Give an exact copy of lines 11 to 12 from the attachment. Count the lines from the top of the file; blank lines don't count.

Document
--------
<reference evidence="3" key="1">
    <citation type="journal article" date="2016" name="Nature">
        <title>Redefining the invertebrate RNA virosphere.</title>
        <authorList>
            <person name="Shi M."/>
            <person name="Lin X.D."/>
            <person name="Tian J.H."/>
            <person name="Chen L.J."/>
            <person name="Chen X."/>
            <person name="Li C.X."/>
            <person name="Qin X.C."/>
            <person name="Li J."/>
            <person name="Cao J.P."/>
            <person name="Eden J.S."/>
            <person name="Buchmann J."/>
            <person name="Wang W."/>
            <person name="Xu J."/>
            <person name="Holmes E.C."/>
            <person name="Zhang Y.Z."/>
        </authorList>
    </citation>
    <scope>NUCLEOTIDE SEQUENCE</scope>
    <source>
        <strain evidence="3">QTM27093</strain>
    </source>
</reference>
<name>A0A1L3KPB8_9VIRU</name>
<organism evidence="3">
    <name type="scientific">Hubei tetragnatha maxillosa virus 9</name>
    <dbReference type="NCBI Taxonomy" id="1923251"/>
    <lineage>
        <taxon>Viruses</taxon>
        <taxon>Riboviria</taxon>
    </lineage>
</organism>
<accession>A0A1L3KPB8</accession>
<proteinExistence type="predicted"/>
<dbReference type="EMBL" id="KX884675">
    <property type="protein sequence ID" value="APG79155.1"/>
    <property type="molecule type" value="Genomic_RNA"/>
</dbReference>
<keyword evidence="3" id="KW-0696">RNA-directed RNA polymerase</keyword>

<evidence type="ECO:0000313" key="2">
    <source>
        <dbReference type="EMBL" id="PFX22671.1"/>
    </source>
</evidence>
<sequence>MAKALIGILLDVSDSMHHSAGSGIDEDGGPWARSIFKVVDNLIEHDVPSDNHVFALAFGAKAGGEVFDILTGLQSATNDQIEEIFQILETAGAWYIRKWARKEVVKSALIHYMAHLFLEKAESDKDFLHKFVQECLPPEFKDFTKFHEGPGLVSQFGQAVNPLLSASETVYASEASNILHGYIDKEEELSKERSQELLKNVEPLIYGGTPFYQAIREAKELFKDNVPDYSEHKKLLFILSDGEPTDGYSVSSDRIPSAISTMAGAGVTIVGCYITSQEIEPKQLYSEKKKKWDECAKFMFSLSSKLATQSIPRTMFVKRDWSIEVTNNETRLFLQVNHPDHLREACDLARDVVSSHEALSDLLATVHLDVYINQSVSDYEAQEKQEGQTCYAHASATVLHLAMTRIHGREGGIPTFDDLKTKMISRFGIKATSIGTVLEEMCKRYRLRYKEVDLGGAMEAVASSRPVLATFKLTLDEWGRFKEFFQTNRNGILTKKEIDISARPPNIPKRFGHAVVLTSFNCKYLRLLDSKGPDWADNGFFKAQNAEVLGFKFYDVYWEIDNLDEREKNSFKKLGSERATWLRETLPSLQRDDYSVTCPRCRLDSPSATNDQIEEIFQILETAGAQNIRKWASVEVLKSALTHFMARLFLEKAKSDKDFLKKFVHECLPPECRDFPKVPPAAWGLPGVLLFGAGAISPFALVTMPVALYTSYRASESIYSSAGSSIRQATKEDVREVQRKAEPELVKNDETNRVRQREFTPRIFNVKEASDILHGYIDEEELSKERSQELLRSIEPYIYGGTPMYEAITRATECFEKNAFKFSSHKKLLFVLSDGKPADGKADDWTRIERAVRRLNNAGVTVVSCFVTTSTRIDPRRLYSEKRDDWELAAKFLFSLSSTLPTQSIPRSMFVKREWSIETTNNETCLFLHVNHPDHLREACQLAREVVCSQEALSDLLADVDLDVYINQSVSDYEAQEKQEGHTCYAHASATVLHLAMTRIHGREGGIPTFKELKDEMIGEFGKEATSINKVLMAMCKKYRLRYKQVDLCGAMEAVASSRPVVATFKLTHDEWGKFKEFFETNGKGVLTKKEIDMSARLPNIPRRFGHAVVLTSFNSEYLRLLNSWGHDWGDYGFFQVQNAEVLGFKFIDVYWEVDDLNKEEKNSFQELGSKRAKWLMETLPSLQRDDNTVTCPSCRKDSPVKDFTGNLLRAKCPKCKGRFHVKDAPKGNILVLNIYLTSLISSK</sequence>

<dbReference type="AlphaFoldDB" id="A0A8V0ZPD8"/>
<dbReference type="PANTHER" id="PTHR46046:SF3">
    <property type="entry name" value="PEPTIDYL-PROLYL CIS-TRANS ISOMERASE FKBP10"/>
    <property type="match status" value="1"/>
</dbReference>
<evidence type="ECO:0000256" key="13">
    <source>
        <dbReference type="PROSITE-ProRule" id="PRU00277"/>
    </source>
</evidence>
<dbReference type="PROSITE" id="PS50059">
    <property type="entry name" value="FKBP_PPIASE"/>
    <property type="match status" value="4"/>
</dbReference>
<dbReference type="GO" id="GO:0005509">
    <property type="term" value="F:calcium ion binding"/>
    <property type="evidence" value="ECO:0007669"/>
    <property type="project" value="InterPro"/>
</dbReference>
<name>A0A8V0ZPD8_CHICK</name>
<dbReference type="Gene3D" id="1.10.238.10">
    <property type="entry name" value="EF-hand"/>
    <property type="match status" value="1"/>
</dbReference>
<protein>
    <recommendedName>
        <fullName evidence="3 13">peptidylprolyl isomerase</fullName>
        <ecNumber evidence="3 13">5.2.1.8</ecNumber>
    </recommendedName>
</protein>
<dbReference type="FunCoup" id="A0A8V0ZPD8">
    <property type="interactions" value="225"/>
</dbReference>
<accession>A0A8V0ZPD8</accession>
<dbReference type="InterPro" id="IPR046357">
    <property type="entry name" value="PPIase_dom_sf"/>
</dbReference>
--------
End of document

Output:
            <person name="Qin X.C."/>
            <person name="Li J."/>